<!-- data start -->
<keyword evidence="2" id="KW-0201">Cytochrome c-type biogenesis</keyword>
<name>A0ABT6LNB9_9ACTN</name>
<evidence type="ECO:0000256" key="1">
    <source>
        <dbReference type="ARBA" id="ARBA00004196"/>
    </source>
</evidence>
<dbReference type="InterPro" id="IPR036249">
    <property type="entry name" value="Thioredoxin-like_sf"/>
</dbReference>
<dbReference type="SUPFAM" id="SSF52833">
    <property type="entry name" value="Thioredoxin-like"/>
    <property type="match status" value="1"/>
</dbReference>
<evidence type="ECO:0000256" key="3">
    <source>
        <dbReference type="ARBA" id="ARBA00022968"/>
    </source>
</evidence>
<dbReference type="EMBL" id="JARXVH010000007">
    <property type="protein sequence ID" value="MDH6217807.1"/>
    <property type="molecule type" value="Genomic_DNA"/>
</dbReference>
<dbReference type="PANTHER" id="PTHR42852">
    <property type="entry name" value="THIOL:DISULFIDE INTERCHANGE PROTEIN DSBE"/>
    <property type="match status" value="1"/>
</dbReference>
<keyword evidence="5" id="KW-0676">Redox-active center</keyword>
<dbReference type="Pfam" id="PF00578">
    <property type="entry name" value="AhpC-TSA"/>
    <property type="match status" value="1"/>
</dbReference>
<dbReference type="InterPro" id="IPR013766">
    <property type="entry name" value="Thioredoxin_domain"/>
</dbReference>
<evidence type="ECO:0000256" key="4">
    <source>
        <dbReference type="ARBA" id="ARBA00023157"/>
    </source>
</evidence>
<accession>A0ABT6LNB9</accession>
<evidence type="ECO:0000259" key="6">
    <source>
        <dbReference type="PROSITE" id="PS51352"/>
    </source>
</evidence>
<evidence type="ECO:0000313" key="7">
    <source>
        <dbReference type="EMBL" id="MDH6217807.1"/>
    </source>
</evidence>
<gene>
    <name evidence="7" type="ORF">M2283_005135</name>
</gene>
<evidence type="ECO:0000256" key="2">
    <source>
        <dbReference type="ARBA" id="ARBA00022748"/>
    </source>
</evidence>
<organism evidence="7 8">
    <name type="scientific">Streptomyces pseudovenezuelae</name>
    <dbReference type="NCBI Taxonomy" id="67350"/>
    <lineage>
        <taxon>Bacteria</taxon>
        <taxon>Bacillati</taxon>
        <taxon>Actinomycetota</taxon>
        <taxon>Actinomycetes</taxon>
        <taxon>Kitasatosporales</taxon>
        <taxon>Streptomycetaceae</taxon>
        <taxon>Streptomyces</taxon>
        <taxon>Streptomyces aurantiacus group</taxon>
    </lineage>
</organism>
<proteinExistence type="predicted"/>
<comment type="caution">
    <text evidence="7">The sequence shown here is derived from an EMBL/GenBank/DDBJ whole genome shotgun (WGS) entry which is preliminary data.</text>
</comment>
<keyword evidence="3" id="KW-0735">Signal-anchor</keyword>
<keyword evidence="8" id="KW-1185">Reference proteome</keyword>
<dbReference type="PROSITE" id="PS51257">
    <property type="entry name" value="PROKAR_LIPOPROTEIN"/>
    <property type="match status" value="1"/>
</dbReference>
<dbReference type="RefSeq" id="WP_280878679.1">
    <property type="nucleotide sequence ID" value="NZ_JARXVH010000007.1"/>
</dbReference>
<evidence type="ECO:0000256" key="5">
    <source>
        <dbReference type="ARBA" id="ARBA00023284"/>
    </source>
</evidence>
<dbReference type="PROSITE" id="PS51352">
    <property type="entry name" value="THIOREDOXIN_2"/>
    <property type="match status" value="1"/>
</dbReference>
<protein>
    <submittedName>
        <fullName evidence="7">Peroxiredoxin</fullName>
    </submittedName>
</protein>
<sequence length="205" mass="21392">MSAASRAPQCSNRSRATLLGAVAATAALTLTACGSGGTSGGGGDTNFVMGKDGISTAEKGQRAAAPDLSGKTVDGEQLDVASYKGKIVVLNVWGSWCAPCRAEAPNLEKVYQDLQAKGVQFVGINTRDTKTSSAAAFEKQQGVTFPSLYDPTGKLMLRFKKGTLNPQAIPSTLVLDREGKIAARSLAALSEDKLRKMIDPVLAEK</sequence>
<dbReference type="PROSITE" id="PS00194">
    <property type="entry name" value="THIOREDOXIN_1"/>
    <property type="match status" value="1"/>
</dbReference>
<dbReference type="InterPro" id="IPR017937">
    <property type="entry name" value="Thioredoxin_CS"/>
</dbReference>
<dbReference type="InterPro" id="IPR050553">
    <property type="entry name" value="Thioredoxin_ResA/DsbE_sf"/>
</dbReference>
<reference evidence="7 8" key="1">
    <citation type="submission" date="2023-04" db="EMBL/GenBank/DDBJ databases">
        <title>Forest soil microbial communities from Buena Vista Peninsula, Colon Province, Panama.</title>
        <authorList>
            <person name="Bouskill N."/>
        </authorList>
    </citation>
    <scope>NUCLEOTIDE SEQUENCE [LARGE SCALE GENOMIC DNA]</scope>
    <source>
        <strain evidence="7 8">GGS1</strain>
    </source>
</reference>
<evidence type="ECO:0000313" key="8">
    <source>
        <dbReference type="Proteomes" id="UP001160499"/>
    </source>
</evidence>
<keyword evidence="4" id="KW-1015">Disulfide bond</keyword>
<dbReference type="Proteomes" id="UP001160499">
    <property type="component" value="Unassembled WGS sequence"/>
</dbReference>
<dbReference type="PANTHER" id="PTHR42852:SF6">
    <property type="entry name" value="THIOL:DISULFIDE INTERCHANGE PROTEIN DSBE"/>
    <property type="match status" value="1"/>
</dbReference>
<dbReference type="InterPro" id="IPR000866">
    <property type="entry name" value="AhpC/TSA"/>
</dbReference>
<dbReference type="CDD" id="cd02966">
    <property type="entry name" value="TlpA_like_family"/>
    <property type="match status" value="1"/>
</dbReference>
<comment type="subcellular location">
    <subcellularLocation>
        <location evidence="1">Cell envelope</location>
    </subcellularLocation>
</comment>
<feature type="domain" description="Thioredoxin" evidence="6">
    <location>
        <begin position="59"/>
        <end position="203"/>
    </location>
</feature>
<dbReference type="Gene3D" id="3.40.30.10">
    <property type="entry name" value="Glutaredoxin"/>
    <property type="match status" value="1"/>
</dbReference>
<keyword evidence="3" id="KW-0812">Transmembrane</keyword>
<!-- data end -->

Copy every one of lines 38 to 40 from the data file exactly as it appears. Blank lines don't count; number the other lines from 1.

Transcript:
        <dbReference type="ARBA" id="ARBA00023157"/>
    </source>
</evidence>